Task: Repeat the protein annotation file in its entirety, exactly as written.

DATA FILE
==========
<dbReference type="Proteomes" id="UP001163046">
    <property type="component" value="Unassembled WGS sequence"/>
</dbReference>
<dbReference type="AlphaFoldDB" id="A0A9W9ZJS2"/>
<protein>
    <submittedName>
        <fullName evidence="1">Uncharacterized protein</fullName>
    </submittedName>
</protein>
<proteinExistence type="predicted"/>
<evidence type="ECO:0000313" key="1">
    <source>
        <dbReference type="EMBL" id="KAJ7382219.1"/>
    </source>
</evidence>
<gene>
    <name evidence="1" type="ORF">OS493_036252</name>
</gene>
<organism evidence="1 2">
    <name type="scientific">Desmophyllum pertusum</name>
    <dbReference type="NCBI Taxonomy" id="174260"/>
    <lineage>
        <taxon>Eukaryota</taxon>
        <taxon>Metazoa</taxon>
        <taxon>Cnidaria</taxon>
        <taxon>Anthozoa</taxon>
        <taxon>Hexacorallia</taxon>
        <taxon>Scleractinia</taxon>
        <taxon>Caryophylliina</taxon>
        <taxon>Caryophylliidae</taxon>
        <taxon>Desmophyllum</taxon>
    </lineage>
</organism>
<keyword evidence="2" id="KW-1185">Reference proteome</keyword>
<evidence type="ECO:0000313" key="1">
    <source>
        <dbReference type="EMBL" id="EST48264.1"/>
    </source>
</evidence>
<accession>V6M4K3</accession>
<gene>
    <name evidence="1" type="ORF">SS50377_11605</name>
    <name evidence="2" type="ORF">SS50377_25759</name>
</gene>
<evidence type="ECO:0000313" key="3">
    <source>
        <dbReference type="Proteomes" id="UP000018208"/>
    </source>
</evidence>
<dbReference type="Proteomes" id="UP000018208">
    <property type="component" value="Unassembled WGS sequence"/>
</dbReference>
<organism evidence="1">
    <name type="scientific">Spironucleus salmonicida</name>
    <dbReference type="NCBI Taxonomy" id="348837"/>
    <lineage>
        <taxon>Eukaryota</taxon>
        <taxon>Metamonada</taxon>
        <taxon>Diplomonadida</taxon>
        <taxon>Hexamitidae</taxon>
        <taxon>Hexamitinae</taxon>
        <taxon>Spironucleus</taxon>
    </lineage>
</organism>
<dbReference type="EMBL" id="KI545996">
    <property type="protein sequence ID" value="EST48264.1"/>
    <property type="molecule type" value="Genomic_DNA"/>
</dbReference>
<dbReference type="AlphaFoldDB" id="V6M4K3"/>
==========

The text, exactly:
<dbReference type="Proteomes" id="UP001163046">
    <property type="component" value="Unassembled WGS sequence"/>
</dbReference>
<dbReference type="AlphaFoldDB" id="A0A9W9ZJS2"/>
<protein>
    <submittedName>
        <fullName evidence="1">Uncharacterized protein</fullName>
    </submittedName>
</protein>
<proteinExistence type="predicted"/>
<evidence type="ECO:0000313" key="1">
    <source>
        <dbReference type="EMBL" id="KAJ7382219.1"/>
    </source>
</evidence>
<gene>
    <name evidence="1" type="ORF">OS493_036252</name>
</gene>
<organism evidence="1 2">
    <name type="scientific">Desmophyllum pertusum</name>
    <dbReference type="NCBI Taxonomy" id="174260"/>
    <lineage>
        <taxon>Eukaryota</taxon>
        <taxon>Metazoa</taxon>
        <taxon>Cnidaria</taxon>
        <taxon>Anthozoa</taxon>
        <taxon>Hexacorallia</taxon>
        <taxon>Scleractinia</taxon>
        <taxon>Caryophylliina</taxon>
        <taxon>Caryophylliidae</taxon>
        <taxon>Desmophyllum</taxon>
    </lineage>
</organism>
<keyword evidence="2" id="KW-1185">Reference proteome</keyword>
<evidence type="ECO:0000313" key="1">
    <source>
        <dbReference type="EMBL" id="EST48264.1"/>
    </source>
</evidence>
<accession>V6M4K3</accession>
<gene>
    <name evidence="1" type="ORF">SS50377_11605</name>
    <name evidence="2" type="ORF">SS50377_25759</name>
</gene>
<evidence type="ECO:0000313" key="3">
    <source>
        <dbReference type="Proteomes" id="UP000018208"/>
    </source>
</evidence>
<dbReference type="Proteomes" id="UP000018208">
    <property type="component" value="Unassembled WGS sequence"/>
</dbReference>
<organism evidence="1">
    <name type="scientific">Spironucleus salmonicida</name>
    <dbReference type="NCBI Taxonomy" id="348837"/>
    <lineage>
        <taxon>Eukaryota</taxon>
        <taxon>Metamonada</taxon>
        <taxon>Diplomonadida</taxon>
        <taxon>Hexamitidae</taxon>
        <taxon>Hexamitinae</taxon>
        <taxon>Spironucleus</taxon>
    </lineage>
</organism>
<dbReference type="EMBL" id="KI545996">
    <property type="protein sequence ID" value="EST48264.1"/>
    <property type="molecule type" value="Genomic_DNA"/>
</dbReference>
<dbReference type="AlphaFoldDB" id="V6M4K3"/>